workshop will take place on Saturday and Sunday, August 19 & 20 from 10 a.m. to 4 p.m. each day. In this intensive workshop, participants will create their own historically inspired coat using pre-purchased kits pre-cut to each participant’s measurements. Choose one from the following three coat kits: linen coat ($100), wool sailor’s jacket ($150), or wool coat ($160). Participants will learn the historic stitching, fitting and finishing techniques needed for successful construction of a coat. This workshop is limited to 15 participants and early registration is essential in order to have appropriately sized kits available. Registration fee for this two-day workshop is $75 plus the cost of the chosen coat kit.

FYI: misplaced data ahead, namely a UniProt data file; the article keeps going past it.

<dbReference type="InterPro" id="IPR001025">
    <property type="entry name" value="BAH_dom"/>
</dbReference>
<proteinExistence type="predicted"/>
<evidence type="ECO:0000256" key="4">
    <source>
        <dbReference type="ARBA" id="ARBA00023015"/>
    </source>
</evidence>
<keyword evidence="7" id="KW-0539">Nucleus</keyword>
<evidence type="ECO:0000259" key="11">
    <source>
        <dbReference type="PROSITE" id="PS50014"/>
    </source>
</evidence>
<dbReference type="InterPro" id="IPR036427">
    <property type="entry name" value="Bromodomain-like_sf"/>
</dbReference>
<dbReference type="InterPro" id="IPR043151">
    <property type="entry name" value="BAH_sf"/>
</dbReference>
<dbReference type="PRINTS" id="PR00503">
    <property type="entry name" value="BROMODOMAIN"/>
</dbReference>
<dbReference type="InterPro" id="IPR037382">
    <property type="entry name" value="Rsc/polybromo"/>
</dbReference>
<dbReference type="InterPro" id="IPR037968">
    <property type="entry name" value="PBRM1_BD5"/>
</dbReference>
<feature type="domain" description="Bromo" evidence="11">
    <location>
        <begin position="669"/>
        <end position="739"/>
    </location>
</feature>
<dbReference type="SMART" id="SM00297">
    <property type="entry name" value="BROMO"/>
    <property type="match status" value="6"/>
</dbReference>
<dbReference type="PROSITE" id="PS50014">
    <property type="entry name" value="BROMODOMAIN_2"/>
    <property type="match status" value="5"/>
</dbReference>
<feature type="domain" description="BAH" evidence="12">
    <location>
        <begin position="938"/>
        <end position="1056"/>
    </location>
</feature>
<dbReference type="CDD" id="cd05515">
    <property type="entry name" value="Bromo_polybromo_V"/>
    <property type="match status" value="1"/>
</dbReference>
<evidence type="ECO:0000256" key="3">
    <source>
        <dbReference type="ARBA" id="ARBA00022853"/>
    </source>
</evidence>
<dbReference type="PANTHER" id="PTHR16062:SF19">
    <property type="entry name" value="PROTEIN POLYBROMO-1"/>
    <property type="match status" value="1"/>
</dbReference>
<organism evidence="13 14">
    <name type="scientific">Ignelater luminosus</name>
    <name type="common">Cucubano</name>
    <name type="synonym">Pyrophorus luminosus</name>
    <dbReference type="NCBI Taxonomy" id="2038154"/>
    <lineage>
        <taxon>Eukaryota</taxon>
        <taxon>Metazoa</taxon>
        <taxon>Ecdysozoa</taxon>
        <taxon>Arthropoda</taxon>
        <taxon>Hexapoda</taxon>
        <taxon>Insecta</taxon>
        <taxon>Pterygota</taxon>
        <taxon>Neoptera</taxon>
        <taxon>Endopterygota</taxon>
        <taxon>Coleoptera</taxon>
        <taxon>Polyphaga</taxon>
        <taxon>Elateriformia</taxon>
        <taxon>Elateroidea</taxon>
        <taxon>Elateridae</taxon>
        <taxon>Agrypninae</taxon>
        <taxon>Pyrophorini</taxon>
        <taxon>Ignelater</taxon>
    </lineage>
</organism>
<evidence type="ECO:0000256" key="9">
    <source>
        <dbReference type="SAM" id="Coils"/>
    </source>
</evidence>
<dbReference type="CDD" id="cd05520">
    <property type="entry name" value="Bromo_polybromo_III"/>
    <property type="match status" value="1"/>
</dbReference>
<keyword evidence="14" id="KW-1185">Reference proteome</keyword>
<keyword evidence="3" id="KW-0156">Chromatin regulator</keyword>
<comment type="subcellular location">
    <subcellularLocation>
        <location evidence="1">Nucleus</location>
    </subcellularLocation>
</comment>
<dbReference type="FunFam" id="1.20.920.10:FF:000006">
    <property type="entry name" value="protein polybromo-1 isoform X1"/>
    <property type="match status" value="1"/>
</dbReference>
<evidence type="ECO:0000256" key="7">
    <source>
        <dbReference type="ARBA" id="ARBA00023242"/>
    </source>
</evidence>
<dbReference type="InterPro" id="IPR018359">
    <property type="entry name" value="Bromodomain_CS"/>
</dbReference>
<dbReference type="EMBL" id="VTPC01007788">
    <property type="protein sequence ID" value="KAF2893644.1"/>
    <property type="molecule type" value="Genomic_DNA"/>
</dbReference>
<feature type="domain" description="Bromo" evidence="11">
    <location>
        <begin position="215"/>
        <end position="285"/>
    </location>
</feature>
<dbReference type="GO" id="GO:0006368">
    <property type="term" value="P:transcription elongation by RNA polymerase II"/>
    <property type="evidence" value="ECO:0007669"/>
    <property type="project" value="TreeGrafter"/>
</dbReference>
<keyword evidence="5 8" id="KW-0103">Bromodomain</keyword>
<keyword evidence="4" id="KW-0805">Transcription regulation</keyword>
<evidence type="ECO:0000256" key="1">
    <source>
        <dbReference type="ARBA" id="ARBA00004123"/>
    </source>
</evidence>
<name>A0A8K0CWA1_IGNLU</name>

Henry Cooke of Historical Costume Services has two degrees in American Social History with a focus on the ordinary people of the Revolutionary era. His interest in that time period found expression in living history as a founding member of the Tenth Massachusetts Regiment, which he helped to found in 1977, and subsequently led for eighteen years. His research into the material culture of the past, particularly in the study and reproduction of historic costume, was born of practical necessity in order to have historical clothing for interpretation. This eventually evolved to become his current business, Historical Costume Services, which he operates out of his 1850s vintage home in Randolph, Massachusetts.

Workshop registration deadline is August 1, 2017. For your convenience, you may register by choosing which workshop you would like to attend, then clicking on the button below.